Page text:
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Fast N-Body Algorithms for Massive Datasets Alexander Gray Georgia Institute of Technology.

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1 Fast N-Body Algorithms for Massive Datasets Alexander Gray Georgia Institute of Technology

2 Is science in 2007 different from science in 1907? Instruments [Science, Szalay & J. Gray, 2001]

3 Is science in 2007 different from science in 1907? 1990 COBE 1, Boomerang 10, CBI 50, WMAP 1 Million 2008 Planck 10 Million Data: CMB Maps Data: Local Redshift Surveys 1986 CfA 3, LCRS 23, dF 250, SDSS 800,000 Data: Angular Surveys 1970 Lick 1M 1990 APM 2M 2005 SDSS 200M 2008 LSST 2B Instruments [Science, Szalay & J. Gray, 2001]

4 Sloan Digital Sky Survey (SDSS)

5 Size matters! Now possible: low noise: subtle patterns global properties and patterns rare objects and patterns more info: 3d, deeper/earlier, bands in parallel: more accurate simulations 2008: LSST – time-varying phenomena 1 billion objects 144 dimensions (~250M galaxies in 5 colors, ~1M 2000-D spectra)

6 Happening everywhere! Molecular biology microarray chips Earth sciences satellite topography Neuroscience functional MRI microprocessor nuclear mag. resonanceDrug discovery Physical simulation Internet fiber optics

7 1.How did galaxies evolve? 2.What was the early universe like? 3.Does dark energy exist? 4.Is our model (GR+inflation) right? Astrophysicist Machine learning/ statistics guy R. Nichol, Inst. Cosmol. Gravitation A. Connolly, U. Pitt Physics C. Miller, NOAO R. Brunner, NCSA G. Kulkarni, Inst. Cosmol. Gravitation D. Wake, Inst. Cosmol. Gravitation R. Scranton, U. Pitt Physics M. Balogh, U. Waterloo Physics I. Szapudi, U. Hawaii Inst. Astronomy G. Richards, Princeton Physics A. Szalay, Johns Hopkins Physics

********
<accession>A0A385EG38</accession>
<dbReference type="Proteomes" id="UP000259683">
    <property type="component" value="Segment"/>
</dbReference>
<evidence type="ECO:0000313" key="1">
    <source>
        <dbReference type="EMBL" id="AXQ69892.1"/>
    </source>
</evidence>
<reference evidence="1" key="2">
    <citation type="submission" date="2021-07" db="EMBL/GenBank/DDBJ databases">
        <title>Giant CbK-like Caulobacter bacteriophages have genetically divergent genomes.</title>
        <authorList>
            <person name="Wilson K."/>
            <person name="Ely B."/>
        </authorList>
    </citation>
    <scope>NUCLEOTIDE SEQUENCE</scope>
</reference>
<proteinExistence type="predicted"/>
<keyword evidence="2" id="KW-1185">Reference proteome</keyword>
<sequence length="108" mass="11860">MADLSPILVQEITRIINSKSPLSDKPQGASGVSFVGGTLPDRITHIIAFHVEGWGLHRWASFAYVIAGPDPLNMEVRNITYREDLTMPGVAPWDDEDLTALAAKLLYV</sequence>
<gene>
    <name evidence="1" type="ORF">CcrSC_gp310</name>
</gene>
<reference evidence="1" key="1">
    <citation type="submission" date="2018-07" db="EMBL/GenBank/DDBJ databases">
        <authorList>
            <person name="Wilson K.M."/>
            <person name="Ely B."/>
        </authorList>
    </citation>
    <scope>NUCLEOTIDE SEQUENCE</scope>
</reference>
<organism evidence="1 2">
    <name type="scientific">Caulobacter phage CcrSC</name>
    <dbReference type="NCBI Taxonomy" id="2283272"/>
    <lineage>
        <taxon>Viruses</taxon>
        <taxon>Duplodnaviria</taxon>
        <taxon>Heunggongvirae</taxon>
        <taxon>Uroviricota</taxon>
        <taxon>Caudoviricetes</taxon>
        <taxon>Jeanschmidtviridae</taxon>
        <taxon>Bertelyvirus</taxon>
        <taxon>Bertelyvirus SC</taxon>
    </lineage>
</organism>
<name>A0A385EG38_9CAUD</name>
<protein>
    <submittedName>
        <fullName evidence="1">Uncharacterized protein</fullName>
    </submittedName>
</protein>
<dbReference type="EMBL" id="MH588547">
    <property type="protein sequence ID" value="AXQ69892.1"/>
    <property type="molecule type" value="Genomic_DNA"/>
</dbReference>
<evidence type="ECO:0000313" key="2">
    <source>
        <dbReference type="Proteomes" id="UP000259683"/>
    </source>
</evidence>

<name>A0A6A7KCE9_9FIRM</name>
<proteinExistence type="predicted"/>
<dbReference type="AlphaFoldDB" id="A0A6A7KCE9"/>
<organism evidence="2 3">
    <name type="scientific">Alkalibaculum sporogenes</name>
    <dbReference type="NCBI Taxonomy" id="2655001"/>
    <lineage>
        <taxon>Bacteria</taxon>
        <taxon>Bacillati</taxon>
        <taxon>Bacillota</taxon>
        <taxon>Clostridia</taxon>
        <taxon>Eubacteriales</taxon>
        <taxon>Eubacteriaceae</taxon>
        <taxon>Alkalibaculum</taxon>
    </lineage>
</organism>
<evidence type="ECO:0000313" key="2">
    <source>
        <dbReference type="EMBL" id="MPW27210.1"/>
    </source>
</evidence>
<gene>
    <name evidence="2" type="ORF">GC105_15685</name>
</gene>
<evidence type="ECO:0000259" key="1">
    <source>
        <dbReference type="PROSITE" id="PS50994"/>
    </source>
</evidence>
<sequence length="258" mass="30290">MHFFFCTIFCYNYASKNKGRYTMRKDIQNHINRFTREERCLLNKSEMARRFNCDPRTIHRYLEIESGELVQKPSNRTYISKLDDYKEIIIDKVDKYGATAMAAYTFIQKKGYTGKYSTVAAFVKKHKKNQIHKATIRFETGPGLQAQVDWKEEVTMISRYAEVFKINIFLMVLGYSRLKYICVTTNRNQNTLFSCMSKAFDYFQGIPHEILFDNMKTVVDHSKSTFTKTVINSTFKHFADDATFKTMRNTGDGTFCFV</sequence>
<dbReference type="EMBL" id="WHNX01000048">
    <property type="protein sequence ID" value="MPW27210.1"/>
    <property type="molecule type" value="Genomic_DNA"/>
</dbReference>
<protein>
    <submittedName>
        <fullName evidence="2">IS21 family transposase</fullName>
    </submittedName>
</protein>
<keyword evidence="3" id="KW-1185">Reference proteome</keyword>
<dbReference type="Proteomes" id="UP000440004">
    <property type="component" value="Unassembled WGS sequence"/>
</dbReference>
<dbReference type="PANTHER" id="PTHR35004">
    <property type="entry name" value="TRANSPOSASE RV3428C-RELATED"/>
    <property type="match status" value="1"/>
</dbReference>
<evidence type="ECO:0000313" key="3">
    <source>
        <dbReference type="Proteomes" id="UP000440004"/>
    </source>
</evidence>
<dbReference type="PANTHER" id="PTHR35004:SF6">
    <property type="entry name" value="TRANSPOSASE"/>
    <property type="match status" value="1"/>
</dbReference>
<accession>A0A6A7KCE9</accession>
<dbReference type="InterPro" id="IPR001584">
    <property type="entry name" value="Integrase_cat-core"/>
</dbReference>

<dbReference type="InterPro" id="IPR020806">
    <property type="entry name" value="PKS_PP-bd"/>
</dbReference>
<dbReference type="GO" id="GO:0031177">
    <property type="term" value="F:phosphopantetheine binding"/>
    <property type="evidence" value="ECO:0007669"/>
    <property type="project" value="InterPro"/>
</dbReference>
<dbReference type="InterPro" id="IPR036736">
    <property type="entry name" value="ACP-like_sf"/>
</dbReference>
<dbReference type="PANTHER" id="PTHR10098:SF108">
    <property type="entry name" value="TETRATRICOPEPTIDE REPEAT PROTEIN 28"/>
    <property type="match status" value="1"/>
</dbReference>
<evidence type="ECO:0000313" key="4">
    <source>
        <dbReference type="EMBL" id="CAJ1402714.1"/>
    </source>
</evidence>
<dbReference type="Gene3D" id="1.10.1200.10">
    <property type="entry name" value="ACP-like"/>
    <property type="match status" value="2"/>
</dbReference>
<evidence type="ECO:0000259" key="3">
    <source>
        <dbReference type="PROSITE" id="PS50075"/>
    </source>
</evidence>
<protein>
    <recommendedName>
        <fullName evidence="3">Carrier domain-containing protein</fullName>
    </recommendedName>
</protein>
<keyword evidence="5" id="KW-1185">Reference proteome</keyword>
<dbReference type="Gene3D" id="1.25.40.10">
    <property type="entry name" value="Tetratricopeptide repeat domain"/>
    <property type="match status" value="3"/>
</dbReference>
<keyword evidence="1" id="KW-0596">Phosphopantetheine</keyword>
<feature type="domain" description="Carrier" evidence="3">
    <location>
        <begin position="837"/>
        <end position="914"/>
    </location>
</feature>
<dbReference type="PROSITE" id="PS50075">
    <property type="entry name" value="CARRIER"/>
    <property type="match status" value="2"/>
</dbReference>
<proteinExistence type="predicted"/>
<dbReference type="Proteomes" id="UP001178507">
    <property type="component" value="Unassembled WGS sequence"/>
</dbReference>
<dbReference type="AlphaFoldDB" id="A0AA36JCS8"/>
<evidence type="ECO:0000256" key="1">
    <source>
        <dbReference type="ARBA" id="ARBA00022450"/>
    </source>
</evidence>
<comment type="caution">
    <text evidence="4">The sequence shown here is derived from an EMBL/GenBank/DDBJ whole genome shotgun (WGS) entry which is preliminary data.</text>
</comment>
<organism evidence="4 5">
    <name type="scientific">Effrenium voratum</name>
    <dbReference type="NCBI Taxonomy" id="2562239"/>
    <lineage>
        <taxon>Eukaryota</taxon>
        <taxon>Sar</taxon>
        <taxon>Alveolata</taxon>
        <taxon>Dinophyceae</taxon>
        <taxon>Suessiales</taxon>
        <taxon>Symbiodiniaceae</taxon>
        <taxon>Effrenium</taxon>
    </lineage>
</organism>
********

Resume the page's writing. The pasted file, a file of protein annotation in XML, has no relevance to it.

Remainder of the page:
8 1.How did galaxies evolve? 2.What was the early universe like? 3.Does dark energy exist? 4.Is our model (GR+inflation) right? Astrophysicist Machine learning/ statistics guy O(N n ) O(N 2 ) O(N 3 ) O(c D T(N)) R. Nichol, Inst. Cosmol. Grav. A. Connolly, U. Pitt Physics C. Miller, NOAO R. Brunner, NCSA G. Kulkarni, Inst. Cosmol. Grav. D. Wake, Inst. Cosmol. Grav. R. Scranton, U. Pitt Physics M. Balogh, U. Waterloo Physics I. Szapudi, U. Hawaii Inst. Astro. G. Richards, Princeton Physics A. Szalay, Johns Hopkins Physics Kernel density estimator n-point spatial statistics Nonparametric Bayes classifier Support vector machine Nearest-neighbor statistics Gaussian process regression Bayesian inference

9 R. Nichol, Inst. Cosmol. Grav. A. Connolly, U. Pitt Physics C. Miller, NOAO R. Brunner, NCSA G. Kulkarni, Inst. Cosmol. Grav. D. Wake, Inst. Cosmol. Grav. R. Scranton, U. Pitt Physics M. Balogh, U. Waterloo Physics I. Szapudi, U. Hawaii Inst. Astro. G. Richards, Princeton Physics A. Szalay, Johns Hopkins Physics Kernel density estimator n-point spatial statistics Nonparametric Bayes classifier Support vector machine Nearest-neighbor statistics Gaussian process regression Bayesian inference 1.How did galaxies evolve? 2.What was the early universe like? 3.Does dark energy exist? 4.Is our model (GR+inflation) right? Astrophysicist Machine learning/ statistics guy O(N n ) O(N 2 ) O(N 3 ) O(c D T(N))

10 R. Nichol, Inst. Cosmol. Grav. A. Connolly, U. Pitt Physics C. Miller, NOAO R. Brunner, NCSA G. Kulkarni, Inst. Cosmol. Grav. D. Wake, Inst. Cosmol. Grav. R. Scranton, U. Pitt Physics M. Balogh, U. Waterloo Physics I. Szapudi, U. Hawaii Inst. Astro. G. Richards, Princeton Physics A. Szalay, Johns Hopkins Physics Kernel density estimator n-point spatial statistics Nonparametric Bayes classifier Support vector machine Nearest-neighbor statistics Gaussian process regression Bayesian inference 1.How did galaxies evolve? 2.What was the early universe like? 3.Does dark energy exist? 4.Is our model (GR+inflation) right? But I have 1 million points Astrophysicist Machine learning/ statistics guy O(N n ) O(N 2 ) O(N 3 ) O(c D T(N))

11 Data: The Stack Apps (User, Science) Perception Computer Vision, NLP, Machine Translation, Bibleome, Autonomous vehicles ML / Opt Machine Learning / Optimization / Linear Algebra / Privacy Data Abstractions DBMS, MapReduce, VOTables, Clustering / Threading Programming with 1000s of powerful compute nodes O/S Network Motherboards / Datacenter ICs

12 Data: The Stack Apps (User, Science) Perception Computer Vision, NLP, Machine Translation, Bibleome, Autonomous vehicles ML / Opt Machine Learning / Optimization / Linear Algebra / Privacy Data Abstractions DBMS, MapReduce, VOTables, Data structures Clustering / Threading Programming with 1000s of powerful compute nodes O/S Network Motherboards / Datacenter ICs

13 Making fast algorithms There are many large datasets. There are many questions we want to ask them. –Why we must not get obsessed with one specific dataset. –Why we must not get obsessed with one specific question. The activity I’ll describe is about accerating computations which occur commonly across many ML methods.